“Why are you killing me for your own benefit? I am unarmed.”

              “Why, do you not live on the other side of the water? My friend, if you lived on this side, I should be a murderer, but since you live on the other side, I am a brave man and it is right.”

              "Could there be anything more absurd than that a man has the right to kill me because he lives on the other side of the water, and his prince has picked a quarrel with mine, though I have none with him?”

              Ghs


            • Dan
              That s a wager I m not willing to take. From: Joshua Katz To: LeftLibertarian2@yahoogroups.com Sent: Monday, February 18, 2013 6:29 PM
              Message 6 of 6 , Feb 18, 2013
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                That's a wager I'm not willing to take.

                From: Joshua Katz <jalankatz@...>
                To: LeftLibertarian2@yahoogroups.com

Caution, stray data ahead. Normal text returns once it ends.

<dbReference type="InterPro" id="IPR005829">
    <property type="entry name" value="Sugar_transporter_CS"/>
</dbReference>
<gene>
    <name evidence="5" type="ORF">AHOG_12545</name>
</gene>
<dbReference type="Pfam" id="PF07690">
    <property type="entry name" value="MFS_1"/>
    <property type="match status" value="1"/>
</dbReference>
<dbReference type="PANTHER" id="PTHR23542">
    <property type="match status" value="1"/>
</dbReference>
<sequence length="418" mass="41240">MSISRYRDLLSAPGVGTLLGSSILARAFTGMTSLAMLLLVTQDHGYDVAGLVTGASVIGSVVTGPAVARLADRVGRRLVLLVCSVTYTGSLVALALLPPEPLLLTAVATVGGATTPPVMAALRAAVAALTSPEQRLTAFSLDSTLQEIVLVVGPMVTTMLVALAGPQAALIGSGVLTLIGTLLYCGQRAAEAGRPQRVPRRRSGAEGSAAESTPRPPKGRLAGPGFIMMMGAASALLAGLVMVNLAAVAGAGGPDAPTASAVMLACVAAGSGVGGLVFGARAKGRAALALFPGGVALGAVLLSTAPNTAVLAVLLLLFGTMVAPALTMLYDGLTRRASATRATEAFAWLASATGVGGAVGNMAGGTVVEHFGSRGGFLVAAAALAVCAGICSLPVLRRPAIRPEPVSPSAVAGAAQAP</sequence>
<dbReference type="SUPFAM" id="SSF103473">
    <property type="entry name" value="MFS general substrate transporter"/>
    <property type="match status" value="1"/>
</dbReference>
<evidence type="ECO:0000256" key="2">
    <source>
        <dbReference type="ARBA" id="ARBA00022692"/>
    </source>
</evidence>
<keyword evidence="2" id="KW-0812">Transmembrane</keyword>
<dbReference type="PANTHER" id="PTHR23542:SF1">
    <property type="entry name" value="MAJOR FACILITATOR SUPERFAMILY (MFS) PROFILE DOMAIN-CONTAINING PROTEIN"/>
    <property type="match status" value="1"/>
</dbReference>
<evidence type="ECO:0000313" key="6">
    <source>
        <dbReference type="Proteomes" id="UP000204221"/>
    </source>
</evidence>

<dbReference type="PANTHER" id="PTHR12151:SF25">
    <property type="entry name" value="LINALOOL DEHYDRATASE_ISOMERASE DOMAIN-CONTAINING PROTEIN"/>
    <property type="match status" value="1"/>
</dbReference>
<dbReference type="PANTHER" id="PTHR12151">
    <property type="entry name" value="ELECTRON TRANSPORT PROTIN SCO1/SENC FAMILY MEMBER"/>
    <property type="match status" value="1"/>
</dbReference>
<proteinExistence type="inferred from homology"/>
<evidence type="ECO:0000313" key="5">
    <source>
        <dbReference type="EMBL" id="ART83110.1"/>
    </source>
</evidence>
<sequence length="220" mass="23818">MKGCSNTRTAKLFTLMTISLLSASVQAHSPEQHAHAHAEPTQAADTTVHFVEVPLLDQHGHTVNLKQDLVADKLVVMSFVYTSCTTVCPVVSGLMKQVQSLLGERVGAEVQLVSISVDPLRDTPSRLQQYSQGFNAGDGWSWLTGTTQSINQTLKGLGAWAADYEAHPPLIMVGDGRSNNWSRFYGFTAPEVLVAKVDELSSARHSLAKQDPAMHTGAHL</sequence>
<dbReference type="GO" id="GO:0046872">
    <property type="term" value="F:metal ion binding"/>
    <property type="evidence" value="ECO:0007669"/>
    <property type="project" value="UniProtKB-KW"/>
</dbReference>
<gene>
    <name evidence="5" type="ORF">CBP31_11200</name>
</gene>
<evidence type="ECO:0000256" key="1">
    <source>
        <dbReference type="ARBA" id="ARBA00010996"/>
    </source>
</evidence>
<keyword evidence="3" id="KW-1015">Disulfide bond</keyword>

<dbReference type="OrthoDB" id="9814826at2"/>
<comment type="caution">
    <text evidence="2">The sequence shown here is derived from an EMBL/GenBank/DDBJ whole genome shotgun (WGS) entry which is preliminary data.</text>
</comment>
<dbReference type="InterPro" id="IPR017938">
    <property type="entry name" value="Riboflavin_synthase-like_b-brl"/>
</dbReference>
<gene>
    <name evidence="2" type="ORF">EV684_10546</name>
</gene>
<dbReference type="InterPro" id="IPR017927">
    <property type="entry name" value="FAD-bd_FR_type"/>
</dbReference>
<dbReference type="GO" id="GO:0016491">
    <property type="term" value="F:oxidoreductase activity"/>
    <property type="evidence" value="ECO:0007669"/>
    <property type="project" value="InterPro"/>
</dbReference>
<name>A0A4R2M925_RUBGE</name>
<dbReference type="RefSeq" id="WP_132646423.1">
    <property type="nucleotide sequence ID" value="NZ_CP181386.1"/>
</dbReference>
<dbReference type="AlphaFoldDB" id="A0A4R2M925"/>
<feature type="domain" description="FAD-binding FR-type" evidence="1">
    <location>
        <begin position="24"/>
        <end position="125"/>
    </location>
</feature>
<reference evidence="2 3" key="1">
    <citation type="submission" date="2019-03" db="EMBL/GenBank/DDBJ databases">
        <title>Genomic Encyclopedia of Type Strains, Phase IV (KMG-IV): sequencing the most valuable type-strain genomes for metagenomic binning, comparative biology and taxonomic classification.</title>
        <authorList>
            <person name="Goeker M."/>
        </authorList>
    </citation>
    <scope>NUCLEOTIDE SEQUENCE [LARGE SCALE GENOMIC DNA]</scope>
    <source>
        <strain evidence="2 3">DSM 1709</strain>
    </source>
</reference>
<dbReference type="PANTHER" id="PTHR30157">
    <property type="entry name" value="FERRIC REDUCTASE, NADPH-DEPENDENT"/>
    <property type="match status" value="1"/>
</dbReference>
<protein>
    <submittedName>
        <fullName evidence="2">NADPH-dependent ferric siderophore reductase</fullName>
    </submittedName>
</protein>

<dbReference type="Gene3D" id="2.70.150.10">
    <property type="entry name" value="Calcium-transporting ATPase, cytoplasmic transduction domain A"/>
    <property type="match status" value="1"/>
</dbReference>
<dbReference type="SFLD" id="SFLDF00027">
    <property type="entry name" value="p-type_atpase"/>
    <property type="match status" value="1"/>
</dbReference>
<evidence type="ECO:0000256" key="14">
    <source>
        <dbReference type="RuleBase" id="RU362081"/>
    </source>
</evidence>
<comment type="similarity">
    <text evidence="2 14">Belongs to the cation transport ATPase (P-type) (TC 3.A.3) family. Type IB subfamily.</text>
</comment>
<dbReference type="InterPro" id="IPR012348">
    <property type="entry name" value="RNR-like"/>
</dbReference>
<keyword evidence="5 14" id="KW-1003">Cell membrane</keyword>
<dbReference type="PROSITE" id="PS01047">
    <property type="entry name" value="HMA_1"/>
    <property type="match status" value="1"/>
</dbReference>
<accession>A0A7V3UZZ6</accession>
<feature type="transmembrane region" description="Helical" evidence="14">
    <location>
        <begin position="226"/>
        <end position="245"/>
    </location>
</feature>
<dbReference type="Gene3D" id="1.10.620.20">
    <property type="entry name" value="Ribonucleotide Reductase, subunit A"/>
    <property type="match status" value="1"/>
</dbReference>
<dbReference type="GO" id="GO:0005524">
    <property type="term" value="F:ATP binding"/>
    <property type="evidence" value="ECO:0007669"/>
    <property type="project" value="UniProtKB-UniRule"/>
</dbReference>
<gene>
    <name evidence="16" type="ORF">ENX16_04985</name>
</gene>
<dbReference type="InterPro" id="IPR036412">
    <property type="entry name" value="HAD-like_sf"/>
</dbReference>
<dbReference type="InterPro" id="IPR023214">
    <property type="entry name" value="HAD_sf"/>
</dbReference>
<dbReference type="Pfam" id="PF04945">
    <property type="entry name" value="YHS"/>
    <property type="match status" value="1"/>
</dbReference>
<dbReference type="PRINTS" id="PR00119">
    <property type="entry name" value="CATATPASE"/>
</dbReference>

Sent: Monday, February 18, 2013 6:29 PM
                Subject: Re: [LeftLibertarian2] The other side of the water....

                 
                He may or may not be a mean drunk, but if he is, then saying it has definite painful consequences, and if he isn't, there is no real reward.

                On Mon, Feb 18, 2013 at 6:24 PM, Dan <dan_ust@...> wrote:
                 
                I recall reading some stuff that seemed to... I also recall some writer saying the French are either followers of Pascal or of Descartes. I forget which writer. It struck me as a cute saying and nothing more. By the way, I've heard Pascal is a mean drunk, so don't ever tell him any of this over a glass of wine.